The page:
Listen to any seasoned powerlifting coach talk and you’ll no doubt hear him or her say that position is key in any big lift. Whether we’re trying to sit in the hole during a squat, pull ourselves to the bar to create tension before the bar even breaks the floor in a deadlift, or drive our upper backs into the bench for the press, the ability to get into good positions will ensure our success.


Every movement has positions where leverages can be optimized to lift heavier weight. If strength is our goal, we should always be trying to get into these positions effectively. So, here are three position tips for the three big lifts that can help you do just this.



1. Learn to Use Your Leverages Correctly for the Bench Press

You may have heard the bench press cue, “Push yourself into the bench. Don’t push the bar away from you.” The idea is that when you bench press, you should focus on driving your upper back into the bench with the aid of the bar and use this as leverage to press the weight up.


"There are little techniques, like these, that can help you take little leaps to improve position and as a result, help you lift bigger weight."

If you’ve ever done this correctly, you’ll completely understand the concept. If you’ve attempted it but have yet to feel the described sensation, chances are you don’t have the mobility to get into the correct position to take advantage of this strategy. Most of the time, the inability to get into this position is partly due to thoracic spine stiffness and partly due to lack of hip mobility.


To address the first part, you can mobilize at the point of restriction using a roller of some sort. Lay a roller horizontally on the bench and then lay on the bench with the roller across your back under the segment where your lower back (lumbar spine) meets your mid back (thoracic spine). Now get in your bench press position and use the bar to push your shoulders and upper back toward the bench while keeping your feet stay firmly planted.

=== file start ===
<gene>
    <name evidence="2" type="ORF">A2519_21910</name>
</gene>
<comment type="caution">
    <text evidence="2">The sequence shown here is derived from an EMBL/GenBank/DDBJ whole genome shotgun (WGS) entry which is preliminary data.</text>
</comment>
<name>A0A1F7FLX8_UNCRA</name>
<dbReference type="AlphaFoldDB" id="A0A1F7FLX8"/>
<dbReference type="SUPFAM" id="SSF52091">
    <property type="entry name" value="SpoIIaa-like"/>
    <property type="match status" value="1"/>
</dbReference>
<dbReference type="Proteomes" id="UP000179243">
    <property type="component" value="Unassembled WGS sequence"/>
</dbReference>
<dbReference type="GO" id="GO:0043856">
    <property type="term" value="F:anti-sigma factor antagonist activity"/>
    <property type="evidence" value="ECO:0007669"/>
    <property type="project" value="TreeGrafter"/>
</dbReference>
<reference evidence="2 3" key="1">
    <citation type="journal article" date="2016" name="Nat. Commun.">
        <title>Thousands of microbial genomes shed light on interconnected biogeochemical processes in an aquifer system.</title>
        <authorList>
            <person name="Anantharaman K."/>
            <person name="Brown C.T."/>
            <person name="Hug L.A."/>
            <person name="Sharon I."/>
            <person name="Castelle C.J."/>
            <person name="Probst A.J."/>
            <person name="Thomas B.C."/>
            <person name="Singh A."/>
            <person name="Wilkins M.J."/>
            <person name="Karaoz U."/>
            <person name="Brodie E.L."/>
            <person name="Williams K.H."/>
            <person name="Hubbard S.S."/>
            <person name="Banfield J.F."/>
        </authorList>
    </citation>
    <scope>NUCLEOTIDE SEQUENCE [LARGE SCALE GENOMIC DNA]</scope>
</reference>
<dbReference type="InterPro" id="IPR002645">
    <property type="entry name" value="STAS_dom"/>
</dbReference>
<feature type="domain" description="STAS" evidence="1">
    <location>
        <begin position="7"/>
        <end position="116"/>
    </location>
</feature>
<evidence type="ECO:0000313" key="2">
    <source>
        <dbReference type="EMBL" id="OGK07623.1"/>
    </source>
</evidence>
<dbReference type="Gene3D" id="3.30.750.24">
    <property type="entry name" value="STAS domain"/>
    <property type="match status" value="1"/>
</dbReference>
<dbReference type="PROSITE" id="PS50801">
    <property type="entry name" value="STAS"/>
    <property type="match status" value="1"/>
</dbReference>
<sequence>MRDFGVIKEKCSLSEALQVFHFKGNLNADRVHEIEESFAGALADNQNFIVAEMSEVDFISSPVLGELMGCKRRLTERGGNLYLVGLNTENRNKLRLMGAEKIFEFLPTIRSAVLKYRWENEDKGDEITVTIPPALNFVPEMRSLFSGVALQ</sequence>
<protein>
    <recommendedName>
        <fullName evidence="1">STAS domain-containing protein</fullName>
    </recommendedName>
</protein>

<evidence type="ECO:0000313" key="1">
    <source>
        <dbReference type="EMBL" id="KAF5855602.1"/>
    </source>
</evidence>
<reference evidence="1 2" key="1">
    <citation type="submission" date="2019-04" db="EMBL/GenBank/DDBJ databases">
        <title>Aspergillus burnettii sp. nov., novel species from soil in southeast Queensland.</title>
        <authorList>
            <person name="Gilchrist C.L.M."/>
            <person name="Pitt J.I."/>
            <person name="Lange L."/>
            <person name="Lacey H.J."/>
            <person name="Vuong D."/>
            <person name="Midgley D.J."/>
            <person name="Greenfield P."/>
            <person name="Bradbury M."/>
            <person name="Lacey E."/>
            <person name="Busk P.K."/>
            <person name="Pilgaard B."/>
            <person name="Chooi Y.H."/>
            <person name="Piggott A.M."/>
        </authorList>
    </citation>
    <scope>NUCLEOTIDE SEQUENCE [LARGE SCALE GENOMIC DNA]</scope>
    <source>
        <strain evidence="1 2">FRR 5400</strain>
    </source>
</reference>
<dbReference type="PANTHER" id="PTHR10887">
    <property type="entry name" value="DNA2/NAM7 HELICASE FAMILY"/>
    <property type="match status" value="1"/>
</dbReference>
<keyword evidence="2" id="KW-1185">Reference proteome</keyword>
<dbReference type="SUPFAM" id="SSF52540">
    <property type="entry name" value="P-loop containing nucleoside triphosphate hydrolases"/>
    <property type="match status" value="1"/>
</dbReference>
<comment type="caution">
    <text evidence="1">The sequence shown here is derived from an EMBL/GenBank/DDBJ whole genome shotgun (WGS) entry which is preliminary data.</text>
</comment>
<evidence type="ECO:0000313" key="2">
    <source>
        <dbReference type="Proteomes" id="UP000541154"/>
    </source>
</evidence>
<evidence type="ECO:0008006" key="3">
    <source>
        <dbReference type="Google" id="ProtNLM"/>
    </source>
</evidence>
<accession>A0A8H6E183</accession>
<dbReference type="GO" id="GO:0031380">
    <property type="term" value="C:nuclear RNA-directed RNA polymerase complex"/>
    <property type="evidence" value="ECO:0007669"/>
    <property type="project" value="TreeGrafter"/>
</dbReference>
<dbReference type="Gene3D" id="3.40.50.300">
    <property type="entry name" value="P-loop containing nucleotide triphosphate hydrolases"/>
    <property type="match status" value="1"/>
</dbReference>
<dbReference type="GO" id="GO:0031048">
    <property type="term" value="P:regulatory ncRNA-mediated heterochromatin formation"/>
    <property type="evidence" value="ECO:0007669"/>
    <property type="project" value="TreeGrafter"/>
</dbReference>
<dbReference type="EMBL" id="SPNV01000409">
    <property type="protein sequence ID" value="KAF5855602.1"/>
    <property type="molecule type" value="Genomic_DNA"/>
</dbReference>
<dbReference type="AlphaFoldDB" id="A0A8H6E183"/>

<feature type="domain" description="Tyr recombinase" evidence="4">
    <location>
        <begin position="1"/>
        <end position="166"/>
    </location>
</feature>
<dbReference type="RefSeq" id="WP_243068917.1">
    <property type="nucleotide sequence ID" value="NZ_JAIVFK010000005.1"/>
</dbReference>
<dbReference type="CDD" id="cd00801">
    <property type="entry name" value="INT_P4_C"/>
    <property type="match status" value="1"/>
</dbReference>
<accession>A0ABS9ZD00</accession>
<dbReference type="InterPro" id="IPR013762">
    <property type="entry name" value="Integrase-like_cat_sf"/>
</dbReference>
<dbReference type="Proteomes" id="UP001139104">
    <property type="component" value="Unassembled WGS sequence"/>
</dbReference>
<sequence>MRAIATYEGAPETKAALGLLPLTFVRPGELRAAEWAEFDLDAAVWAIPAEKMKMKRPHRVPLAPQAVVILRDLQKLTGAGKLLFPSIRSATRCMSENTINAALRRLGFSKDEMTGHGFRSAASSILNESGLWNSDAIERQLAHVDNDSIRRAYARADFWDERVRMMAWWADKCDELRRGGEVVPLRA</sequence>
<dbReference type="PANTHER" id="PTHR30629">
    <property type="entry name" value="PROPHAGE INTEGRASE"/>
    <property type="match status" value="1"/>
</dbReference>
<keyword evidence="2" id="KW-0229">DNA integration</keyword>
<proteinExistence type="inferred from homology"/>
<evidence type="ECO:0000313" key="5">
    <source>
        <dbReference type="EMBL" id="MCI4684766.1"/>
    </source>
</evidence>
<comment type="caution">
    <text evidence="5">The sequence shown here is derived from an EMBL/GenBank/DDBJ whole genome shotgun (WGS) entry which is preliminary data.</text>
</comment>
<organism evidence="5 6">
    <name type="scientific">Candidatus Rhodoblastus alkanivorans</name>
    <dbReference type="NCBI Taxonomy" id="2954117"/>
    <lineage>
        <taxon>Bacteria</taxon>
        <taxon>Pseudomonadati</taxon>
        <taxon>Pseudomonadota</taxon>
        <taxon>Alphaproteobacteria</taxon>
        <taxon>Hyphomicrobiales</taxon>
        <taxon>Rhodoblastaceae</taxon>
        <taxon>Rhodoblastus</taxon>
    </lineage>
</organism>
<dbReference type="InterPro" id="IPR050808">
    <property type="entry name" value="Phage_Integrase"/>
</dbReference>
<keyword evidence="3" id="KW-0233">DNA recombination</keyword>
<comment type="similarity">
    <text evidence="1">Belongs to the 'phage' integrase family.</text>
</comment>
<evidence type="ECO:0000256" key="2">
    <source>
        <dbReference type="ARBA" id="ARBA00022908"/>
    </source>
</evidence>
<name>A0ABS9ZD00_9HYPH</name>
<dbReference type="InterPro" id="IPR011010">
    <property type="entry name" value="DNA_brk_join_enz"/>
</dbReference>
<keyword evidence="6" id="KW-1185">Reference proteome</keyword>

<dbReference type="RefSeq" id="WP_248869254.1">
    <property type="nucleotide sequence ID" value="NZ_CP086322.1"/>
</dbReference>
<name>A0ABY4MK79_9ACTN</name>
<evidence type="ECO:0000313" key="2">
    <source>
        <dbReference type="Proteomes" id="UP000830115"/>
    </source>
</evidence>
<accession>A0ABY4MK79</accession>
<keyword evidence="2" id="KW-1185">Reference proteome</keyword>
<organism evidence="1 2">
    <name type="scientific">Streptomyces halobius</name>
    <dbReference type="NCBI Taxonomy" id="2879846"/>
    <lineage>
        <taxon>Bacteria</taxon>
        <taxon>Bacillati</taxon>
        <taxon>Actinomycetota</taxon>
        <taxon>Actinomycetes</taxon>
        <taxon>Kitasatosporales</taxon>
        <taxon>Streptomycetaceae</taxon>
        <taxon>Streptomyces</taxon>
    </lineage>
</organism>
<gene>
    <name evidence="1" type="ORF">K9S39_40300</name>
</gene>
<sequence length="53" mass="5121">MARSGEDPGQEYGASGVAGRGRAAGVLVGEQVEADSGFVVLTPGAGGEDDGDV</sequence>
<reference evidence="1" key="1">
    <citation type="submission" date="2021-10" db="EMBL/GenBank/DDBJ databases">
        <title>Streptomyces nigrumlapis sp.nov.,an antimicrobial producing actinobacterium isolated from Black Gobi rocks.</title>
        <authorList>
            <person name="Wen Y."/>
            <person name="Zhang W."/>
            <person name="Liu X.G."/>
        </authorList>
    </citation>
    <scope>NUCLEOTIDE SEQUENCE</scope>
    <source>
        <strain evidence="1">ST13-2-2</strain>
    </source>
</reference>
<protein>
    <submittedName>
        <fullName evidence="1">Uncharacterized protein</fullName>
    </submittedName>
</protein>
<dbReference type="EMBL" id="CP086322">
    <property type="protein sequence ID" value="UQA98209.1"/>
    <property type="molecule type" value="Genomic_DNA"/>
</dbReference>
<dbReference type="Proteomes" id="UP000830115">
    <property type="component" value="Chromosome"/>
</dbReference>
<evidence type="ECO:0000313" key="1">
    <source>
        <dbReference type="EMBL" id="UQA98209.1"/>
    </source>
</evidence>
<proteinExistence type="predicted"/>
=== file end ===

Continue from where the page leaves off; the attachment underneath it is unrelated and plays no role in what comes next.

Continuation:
Using the foam roller is a great teaching tool for getting into a stronger position for the bench press.


This will help you learn to extend through this area and allow for a safe arch that will help keep the pressure on your upper back. Move the roller an inch or so up toward the base of your neck and try to arch at this position as well. Keep moving up, repeating the same thing until you’ve reached the top of your shoulder blades.

To address the hip mobility, take a band and attach it to a post or rack. Step through it and pull it up to the crease of your hip. Step back facing the rack and get some tension on the band. Now kneel down in a half kneeling position and rock forward pushing your rib cage toward the ground. Hold for two seconds, rock back to the upright kneeling position, and repeat.


It surprises some people, but having strong and mobile hips is just as crucial to the bench press as the upper body.


Your hips will never feel so good and you’ll be able to get your feet a little farther back when you lay down to bench press. With this improved range of motion, you can set your feet first, then grab the bar and fold yourself up, trying to push your shoulders toward your bottom without moving your feet, making sure to extend through your upper and mid back. Now you’ll have a much better arch and improved leverage from which to press heavy weight.


2. Work the Bottom Position

Staying tight going in and out of the hole during a squat is a problem for many athletes in powerlifting. All the good intentions and focus on bracing and maintaining rigid tension in the bottom position won’t help you when a heavy barbell is pushing down and crushing you if you don’t have the range of motion to hold this position stable.